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Economic Consequences


Picture Credit: The Situationist
Picture Credit: The Situationist

The US led occupation of Iraq and plans for a long term military presence in the country is expected to cost the US more than a trillion dollars. In addition to the US$600 billion spent in the war up until 2007 President George W Bush requested a further US$196 billion for the wars in Iraq and Afghanistan in 2008. While the Democratic controlled Congress has begun to restrict spending on the war, commentators suggest by 2008 Iraq war costs will exceed the Korean War and approach the full cost of the Vietnam War.

Iraq experienced years of turmoil under Saddam Hussein resulting in economic mismanagement, a war with Iran and UN-imposed sanctions. After four years of US occupation, Iraq suffers from extreme unemployment and poverty, with over 4 million internally and externally displaced refugees. The country's infrastructure is in ruins and US reconstruction plans have been mired in fraud, mismanagement and incompetence. Commentators expect the country to suffer from the effects the war for years to come.


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Iraq War will Cost More Than World War II (October 25, 2011)

The over eight year long war in Iraq is estimated to cost nearly $3,000 a second. President Obama’s announcement of a complete withdrawal by the end of the year will mean a decrease in military spending. However, the withdrawing of troops, including replacement of equipment and assets from the bases, and the medical treatment and disability claims of US veterans, will increase the cost of the war. According to Colombia University economist Joseph Stiglitz the final tab for the war could reach $4-6 trillion. (Christian Science Monitor)

Iraq: $1.2 Billion Lost Going in; How Much Lost Getting Out? (September 21, 2011)

The US has promised to withdraw troops and contractor personnel from Iraq by the end of the year, as required by a 2008 security agreement between Washington and Baghdad. However, the number of State Department-hired private security personnel and personnel from the Deparment of Defense (DoD) that will remain is unclear. The DoD is facing the complicated task of withdrawing troops, contractors, equipments and other assets from the bases, while at the same preventing attacks and looting of US government assets. According to a Government Accountability Office report, the DoD and State Department are not equiped to deal with this situation and a third of the army equipment could be lost. (Truthout)


Students Fail, Like So Much Else (August 8, 2008)

The UN sanctions imposed on Iraq in 1990 weakened the Iraqi educational system. However, under the US occupation, that system has drastically deteriorated. Students in Iraq's schooling system, once known as the best in the Middle East, are failing in their studies because of harsh conditions caused by the invasion. This Inter Press Service article argues that many students, whose fathers are either dead or detained, are abandoning their studies to become their families' bread winners. Furthermore, other students cannot even attend school due to a lack of security.

US Issues Threat to Iraq's 50bn Dollars Foreign Reserves in Military Deal (June 6, 2008)

The US continues to withhold US$50billion of Iraq's money, in an attempt to pressure the Iraqi government into accepting a US-Iraqi security agreement. Many Iraqis see the bilateral treaty as a way to prolong the US occupation indefinitely and fear the government will approve the contract in return for marginal concessions. Iraq's financial reserves remain in the US Federal Reserve Bank as a consequence of the international sanctions against Saddam Hussein in the 1990s. (Independent)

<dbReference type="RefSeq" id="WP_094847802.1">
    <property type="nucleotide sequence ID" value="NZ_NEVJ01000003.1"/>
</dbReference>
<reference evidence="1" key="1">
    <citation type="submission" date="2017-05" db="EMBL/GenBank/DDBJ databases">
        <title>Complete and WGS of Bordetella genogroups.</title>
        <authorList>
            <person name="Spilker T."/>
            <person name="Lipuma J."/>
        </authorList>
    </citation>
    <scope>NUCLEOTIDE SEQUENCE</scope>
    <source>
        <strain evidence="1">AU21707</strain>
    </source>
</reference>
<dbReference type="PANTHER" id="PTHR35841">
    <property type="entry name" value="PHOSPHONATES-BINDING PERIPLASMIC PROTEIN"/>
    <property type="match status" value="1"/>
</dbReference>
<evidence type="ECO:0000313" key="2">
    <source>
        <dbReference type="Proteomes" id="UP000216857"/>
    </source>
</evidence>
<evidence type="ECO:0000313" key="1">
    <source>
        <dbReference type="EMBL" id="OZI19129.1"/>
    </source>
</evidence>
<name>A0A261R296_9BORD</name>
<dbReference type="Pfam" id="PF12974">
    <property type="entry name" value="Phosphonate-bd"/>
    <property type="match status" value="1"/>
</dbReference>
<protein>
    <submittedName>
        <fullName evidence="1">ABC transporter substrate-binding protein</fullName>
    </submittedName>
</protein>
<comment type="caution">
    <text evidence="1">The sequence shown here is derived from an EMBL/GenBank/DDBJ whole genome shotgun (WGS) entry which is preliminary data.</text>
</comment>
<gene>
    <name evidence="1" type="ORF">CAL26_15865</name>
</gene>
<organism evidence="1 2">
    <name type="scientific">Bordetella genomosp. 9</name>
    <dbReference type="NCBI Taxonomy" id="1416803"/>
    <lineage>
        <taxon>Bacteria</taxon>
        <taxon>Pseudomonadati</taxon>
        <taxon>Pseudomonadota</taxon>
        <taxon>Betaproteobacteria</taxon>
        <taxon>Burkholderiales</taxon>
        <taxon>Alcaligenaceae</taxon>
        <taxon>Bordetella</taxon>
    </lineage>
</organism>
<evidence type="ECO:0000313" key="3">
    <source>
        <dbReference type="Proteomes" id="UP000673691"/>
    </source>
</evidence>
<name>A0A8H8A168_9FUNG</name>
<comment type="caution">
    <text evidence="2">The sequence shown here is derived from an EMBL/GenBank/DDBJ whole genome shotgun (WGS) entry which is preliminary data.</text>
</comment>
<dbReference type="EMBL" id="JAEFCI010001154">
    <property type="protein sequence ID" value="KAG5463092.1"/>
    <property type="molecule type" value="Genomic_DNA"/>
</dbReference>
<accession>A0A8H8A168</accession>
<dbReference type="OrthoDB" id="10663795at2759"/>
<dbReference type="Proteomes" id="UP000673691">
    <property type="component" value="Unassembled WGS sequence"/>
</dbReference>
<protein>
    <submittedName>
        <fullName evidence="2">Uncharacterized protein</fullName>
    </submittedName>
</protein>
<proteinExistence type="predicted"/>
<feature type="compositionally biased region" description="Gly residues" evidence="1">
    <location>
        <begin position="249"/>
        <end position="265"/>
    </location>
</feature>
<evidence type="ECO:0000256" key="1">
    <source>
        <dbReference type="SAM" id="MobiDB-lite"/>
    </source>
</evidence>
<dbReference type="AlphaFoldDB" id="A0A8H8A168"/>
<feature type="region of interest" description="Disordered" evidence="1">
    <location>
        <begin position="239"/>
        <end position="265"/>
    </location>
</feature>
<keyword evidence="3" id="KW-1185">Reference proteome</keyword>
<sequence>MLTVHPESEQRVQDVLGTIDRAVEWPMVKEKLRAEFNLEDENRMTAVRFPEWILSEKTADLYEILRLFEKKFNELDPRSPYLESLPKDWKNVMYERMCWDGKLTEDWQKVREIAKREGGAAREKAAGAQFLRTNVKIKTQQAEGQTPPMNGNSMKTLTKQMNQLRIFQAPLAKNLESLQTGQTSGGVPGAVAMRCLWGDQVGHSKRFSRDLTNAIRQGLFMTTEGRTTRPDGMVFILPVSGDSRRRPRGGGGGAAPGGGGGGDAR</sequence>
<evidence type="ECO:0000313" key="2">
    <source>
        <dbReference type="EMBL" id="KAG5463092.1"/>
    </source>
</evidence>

Now and Forever (December 4, 2007)

The financial cost of the war in Iraq and Afghanistan may come close to US$3.5 trillion according to the Joint Economic Committee of the House and Senate. In this New York Times article, Bob Herbert argues that President Bush's US$600 billion in formal requests for Iraq does not include the untold long term "hidden costs" of treating the wounded and disabled, interest on loans borrowed for the war, repair and replacement of military equipment and increased cost of military recruitment. The costs of the war to 2007 have so far exceeded the administration's original estimates ten fold. With no move toward immediate withdrawal- the cost of the Iraq war will continue for decades to come.

Iraqis' Quality of Life Marked By Slow Gains, Many Setbacks (November 30, 2007)

According to an unpublished US military poll on the quality of life in Iraq, Iraqis are unsatisfied with the provision of basic services, particularly water, gas, electricity and sanitation systems. The poll suggests that overall the conditions are worsening with some areas of Iraq receiving only 11 hours of electricity per day. While commentators suggest that it is difficult to gain accurate data on improvements in security, some witnesses argue that "it was definitely so much better for us before the war…we were never suffering the way we are now." The Pentagon is set to release a progress report to Congress in early December 2007, but this poll suggests that life in Iraq is far from "normal." (Washington Post)

House Approves Bill Linking War Funds, Troop Withdrawals (November 15, 2007)

The House of Representatives passed a bill that provides US$50 billion to fund the war in Iraq and attaches a timetable for the withdrawal of troops by the end of 2008. The bill prevents the White House from using funds to construct permanent bases in Iraq or assert US control over Iraq's oil. However, commentators say President Bush will veto the bill. Congressional Democrats claim that the bill responds to the concerns of US citizens about the length and the costs of the war. (Washington Post)

Progress Report: The Most Expensive Year of the War (September 26, 2007)

US Secretary of Defense Robert Gates requests US$50 billion from Congress in addition to the US$141.7 billion appropriated in February 2007 to fund the wars in Iraq and Afghanistan. Commentators suggest that by 2008 the Iraq war will exceed the costs of the Korean War and approach the full cost of the Vietnam War – at US$600 billion. Analysts say that "in 2004, the two conflicts cost US$94 billion, in 2005 US$108 billion, in 2006 US$122 billion … and 2008 will be higher than 2007." (Center for American Progress Action Fund)